The 8th to the 14th of October in 2017 is Mental Health Week. This in combination with World Mental Health day on the 10th of October, may have you wondering how do you deal with Mental Illness in the workplace?
As a manager, employer, or business owner it is likely that over the course of your career you will have to supervise an employee that has mental illness.
According to the Australian Bureau of Statistics, one in five Australians are affected by mental illness in any given year; while 45% of Australians between the ages of 16 and 85 will experience mental illness at some point during their life.
Not managing mental illness in your workplace, can be costly. A report developed by PWC on ‘Creating a mentally healthy workplace’ estimated that mental health conditions have a substantial impact on Australian workplaces costing $11 billion per year.
This comprises of:
- $4.7 Billion in staff absences
- $6.1 Billion in presenteeism (when an employee is at work but is less productive than usual because of illness or injury)
- $145 million in compensation claims
While most workers are able to manage or hide their mental illness, without it impacting on their work, you may have employees that require extra support.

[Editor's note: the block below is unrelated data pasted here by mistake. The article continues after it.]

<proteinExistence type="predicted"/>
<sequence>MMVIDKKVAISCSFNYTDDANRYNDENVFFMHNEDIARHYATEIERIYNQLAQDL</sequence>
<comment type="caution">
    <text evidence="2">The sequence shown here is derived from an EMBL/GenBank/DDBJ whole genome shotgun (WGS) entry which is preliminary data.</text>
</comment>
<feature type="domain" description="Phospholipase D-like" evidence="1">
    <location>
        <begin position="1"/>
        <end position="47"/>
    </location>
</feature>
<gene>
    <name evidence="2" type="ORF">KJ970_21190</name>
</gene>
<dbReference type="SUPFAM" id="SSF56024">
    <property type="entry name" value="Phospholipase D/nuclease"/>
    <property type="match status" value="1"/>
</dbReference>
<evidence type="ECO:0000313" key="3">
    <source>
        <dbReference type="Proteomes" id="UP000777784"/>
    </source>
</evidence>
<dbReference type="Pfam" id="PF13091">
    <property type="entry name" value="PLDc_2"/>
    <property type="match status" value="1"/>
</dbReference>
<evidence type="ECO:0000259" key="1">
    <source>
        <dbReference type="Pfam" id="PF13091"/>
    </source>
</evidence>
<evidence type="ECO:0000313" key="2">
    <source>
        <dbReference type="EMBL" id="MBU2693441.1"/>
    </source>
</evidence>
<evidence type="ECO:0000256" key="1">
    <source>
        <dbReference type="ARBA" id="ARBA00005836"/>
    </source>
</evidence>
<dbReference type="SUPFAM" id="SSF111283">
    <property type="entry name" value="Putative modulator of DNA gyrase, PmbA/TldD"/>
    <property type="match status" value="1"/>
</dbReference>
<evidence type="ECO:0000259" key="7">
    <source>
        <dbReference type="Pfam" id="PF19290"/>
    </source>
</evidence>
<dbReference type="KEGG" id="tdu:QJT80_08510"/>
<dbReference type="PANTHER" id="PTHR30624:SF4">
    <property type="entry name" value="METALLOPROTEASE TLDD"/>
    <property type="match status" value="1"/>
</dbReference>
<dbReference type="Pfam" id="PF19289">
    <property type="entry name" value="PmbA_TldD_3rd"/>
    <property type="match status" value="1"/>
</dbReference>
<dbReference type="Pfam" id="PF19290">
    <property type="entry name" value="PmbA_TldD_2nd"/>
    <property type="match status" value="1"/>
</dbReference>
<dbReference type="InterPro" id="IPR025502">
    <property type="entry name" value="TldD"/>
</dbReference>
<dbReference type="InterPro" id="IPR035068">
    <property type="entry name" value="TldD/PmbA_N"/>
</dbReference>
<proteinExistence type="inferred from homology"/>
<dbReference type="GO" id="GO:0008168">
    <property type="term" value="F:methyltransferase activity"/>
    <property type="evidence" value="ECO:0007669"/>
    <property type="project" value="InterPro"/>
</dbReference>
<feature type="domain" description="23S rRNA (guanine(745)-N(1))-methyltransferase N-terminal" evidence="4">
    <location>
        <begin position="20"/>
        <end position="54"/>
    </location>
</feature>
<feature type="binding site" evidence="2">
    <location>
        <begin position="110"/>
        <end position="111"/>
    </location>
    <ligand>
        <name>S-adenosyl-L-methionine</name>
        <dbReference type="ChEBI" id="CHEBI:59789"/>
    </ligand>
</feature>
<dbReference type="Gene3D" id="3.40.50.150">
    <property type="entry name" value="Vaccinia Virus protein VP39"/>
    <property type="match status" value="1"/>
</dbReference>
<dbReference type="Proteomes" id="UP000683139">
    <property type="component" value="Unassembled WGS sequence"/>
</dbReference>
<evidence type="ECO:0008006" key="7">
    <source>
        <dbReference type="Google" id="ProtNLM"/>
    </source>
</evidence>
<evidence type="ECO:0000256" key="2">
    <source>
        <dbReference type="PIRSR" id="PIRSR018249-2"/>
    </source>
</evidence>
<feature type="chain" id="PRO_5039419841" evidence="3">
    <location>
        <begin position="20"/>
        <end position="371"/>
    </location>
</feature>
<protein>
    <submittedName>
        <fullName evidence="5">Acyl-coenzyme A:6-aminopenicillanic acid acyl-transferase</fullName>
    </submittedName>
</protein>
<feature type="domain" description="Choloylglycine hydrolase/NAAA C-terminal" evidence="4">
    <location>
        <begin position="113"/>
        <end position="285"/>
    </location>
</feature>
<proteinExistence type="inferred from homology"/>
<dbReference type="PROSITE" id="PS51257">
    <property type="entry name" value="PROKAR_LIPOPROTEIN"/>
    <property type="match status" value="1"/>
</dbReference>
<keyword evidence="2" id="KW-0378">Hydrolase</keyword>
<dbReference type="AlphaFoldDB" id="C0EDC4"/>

How can you provide that support?
Recognising and Promoting mental health
By recognising and promoting mental health in your workplace you will help reduce stigma that normally comes with mental illness. Ultimately, it is often stigma around mental illness which delays or prevents people from wanting or feeling that they are able to seek help.
Offering an EAP program
An Employee Assistance Program (EAP), is a service where employers offer their employees use of confidential counselling service. If an employee is dealing with a mental illness or issue they can go and talk to a psychologist. Offering this service doesn’t have to be pricey, with some providers only charging for services that are used.
Having an open door policy
An ‘open door’ policy means that employees are free to approach their manager, to discuss an important matter. The purpose of letting your employees know that you have an open door policy is to encourage open communication. This also lets employees know that you are available if needed.
Benefits of developing a mental health strategy
Under OHS Legislation employers have a responsibility to ensure they provide a safe workplace to their employees. A workplace shouldn’t cause or aggravate existing health conditions and this extends to mental health!
Not to mention that creating a safe and healthy workplace is likely to:
- Minimises stress
- Improves workplace morale
- Reduce staff absenteeism and the costs associated
- Avoids litigation and fines for breaching health and safety or discrimination laws
- Improve productivity